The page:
By Jim Misunas
LARNED — Every cancer survivor has a unique story to tell.
June Fischer of Larned has survived battles with esophageal and stomach cancer that required surgeries. Five years ago, she traveled to the Mayo Clinic In Rochester, Minn., for specialized care for esophageal cancer and was given a 10 percent of surviving. Last fall, she was diagnosed with stomach cancer. She will be unable to participate in Friday’s Survivor Walk, but appreciates Relay for Life support.
“Just in five years, they’ve made terrific progress with treatment for esophageal cancer and I’m part of a long-term study that will help them,” she said. The fundraising and Relay for Life events are very important for research. I heartily support the local people who participate in Relay for Life.”
The American Cancer Society Relay for Life for Pawnee, Edwards and Stafford counties is scheduled to start Friday night at Larned High School. Registration starts at 5:30 p.m. A benefit dinner sponsored by First State Bank starts at 6 p.m. Relay for Life runs from 7 p.m. Friday to 7 a.m. Saturday.
Team captain Donna Campbell is passionate about her support for Relay for Life. Campbell is a cancer survivor who has participated in past events with her daughters Donna and Lori Skelton.
“I have learned that early detection is important,” Campbell said. “If you detect it early, you can survive.”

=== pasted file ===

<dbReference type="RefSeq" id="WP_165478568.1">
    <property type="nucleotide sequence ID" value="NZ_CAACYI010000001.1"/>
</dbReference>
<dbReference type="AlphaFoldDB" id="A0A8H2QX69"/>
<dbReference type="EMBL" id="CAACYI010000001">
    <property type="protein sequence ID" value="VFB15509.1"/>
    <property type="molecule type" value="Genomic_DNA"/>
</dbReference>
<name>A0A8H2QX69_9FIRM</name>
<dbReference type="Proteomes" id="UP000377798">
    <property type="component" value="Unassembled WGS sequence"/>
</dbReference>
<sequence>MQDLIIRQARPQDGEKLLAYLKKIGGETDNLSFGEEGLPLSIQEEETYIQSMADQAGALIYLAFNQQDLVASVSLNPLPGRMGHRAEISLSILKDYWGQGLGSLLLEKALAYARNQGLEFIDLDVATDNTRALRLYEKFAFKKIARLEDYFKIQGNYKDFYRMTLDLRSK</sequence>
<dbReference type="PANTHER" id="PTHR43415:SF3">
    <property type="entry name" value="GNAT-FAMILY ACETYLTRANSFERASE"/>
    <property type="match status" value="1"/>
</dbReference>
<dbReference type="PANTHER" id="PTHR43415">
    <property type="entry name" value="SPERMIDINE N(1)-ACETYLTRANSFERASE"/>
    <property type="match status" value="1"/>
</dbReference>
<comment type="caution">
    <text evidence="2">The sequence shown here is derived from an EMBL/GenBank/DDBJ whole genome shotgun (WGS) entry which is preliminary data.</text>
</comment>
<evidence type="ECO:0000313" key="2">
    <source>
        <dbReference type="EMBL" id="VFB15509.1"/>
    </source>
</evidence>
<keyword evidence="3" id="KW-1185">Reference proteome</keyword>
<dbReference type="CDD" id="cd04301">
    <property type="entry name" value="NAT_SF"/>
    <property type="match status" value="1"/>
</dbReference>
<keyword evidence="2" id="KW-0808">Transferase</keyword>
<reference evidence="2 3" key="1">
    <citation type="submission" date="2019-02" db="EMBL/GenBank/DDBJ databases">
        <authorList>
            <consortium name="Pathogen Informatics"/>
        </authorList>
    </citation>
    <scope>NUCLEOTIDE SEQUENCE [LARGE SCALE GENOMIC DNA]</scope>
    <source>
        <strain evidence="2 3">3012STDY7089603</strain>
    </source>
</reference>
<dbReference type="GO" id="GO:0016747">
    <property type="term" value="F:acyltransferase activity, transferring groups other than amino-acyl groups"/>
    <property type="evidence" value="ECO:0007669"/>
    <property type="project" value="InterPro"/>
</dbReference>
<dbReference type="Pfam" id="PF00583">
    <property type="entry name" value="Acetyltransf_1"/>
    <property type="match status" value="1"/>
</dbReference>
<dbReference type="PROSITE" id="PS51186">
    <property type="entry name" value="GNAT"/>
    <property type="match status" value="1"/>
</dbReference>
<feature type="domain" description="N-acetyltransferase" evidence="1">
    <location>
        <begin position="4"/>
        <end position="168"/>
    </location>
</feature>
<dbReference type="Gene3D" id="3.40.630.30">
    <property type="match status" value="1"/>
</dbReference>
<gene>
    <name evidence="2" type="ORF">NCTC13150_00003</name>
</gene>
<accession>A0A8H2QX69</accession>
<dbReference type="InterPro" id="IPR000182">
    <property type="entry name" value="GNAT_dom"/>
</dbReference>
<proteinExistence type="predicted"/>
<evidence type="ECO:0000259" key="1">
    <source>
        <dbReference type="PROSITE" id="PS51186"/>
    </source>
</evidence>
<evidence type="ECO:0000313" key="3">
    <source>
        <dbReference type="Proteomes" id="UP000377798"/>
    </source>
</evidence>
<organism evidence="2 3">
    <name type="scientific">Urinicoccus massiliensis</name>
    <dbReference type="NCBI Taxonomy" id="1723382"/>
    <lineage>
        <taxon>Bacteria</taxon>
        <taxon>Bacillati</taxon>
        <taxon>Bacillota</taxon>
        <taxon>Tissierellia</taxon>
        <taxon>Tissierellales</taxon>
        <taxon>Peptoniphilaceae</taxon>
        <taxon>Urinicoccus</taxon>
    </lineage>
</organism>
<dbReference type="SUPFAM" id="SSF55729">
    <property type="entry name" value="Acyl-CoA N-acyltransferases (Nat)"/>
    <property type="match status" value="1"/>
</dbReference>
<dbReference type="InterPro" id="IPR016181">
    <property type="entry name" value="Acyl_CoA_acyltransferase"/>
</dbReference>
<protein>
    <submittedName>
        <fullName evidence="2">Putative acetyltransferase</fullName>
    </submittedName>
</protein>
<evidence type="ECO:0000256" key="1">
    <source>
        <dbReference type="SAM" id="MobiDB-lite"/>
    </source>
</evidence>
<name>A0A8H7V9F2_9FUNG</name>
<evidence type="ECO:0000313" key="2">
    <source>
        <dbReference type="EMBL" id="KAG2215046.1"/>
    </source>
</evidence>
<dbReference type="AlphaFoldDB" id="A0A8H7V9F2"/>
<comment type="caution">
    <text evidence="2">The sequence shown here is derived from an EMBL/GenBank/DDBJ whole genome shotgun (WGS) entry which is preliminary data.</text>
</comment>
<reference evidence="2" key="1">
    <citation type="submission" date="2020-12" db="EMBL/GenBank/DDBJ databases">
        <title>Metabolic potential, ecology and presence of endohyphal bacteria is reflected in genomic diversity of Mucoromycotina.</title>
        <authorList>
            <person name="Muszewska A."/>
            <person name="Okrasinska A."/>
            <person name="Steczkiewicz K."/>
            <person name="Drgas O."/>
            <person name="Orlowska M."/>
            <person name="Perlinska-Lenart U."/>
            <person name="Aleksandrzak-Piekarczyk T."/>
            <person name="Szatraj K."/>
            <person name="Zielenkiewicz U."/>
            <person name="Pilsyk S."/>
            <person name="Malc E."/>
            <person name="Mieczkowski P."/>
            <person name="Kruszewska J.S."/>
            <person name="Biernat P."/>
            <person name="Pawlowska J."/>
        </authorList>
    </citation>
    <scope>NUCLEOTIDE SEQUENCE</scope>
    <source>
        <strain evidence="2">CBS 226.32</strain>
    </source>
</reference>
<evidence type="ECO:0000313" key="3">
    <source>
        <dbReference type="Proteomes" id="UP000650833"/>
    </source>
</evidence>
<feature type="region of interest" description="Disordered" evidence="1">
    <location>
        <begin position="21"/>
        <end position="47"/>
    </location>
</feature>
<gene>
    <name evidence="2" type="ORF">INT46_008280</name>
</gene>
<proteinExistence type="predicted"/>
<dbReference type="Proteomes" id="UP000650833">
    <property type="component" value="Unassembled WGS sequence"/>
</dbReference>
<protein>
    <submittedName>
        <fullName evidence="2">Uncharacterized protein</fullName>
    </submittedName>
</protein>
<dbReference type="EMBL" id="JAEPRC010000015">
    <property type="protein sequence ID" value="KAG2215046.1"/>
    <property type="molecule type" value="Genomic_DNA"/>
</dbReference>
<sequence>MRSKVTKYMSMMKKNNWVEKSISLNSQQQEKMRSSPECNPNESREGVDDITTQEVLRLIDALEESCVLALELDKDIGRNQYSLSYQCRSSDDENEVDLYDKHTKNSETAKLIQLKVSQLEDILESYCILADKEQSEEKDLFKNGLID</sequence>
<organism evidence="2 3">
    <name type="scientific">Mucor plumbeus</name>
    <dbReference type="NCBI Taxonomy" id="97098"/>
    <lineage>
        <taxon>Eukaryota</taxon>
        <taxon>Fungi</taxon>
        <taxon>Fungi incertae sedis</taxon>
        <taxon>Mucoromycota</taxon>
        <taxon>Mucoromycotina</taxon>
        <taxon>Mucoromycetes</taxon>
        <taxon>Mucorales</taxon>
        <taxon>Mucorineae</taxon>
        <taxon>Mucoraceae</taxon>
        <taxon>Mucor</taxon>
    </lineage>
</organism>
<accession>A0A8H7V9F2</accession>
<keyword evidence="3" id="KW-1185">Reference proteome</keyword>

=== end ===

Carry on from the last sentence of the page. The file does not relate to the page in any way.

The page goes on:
Luke Geer, Pawnee Valley Sports and Spine, is serving as chairman for the 2012 Relay for Life.
Some of the teams participating with team captains are Pawnee Valley Medical Campus, Kristine Engel; First State Bank, Jim White; United Methodist Church, Donna Campbell; Becky’s Believers, Rhonda Clair; Larned Juvenile Correctional Facility, Kasi Schartz; and I Touch Lives, Briana Straub.
Larned Juvenile Correctional Facility, Pawnee Valley Medical Campus and Methodist Church volunteers have all raised more than $2,000.
The Survivors Lap is an inspirational time that celebrated everyone’s survival over cancer.
The luminaria ceremony remembers those lost to cancer and honors those who have battled and won. Candles are lit and each one had the name of a person touched by cancer. Each luminary is personalized with the name, photo, message or drawing in memory or honor of a friend or loved one who has been affected by cancer. Each luminary candle represents a mother, father, sister, brother, aunt, uncle, niece, nephew, friend or co-worker.
Participants walk a lap in silence.
Relay For Life typically continues as a fun-filled, overnight event. Teams often set up tents and sleeping bags to participate in the largest fundraising walk in the nation.
Relay For Life unites friends, families, businesses, hospitals, schools, and churches — people from all walks of life. Teams seek sponsorship prior to Relay, all with the goal of supporting a cure for cancer.
Debbie Winter, a Hero for Hope for the American Cancer Society, delivered a message of hope and inspiration during the American Cancer Society Relay For Life of Edwards, Pawnee and Stafford counties last year.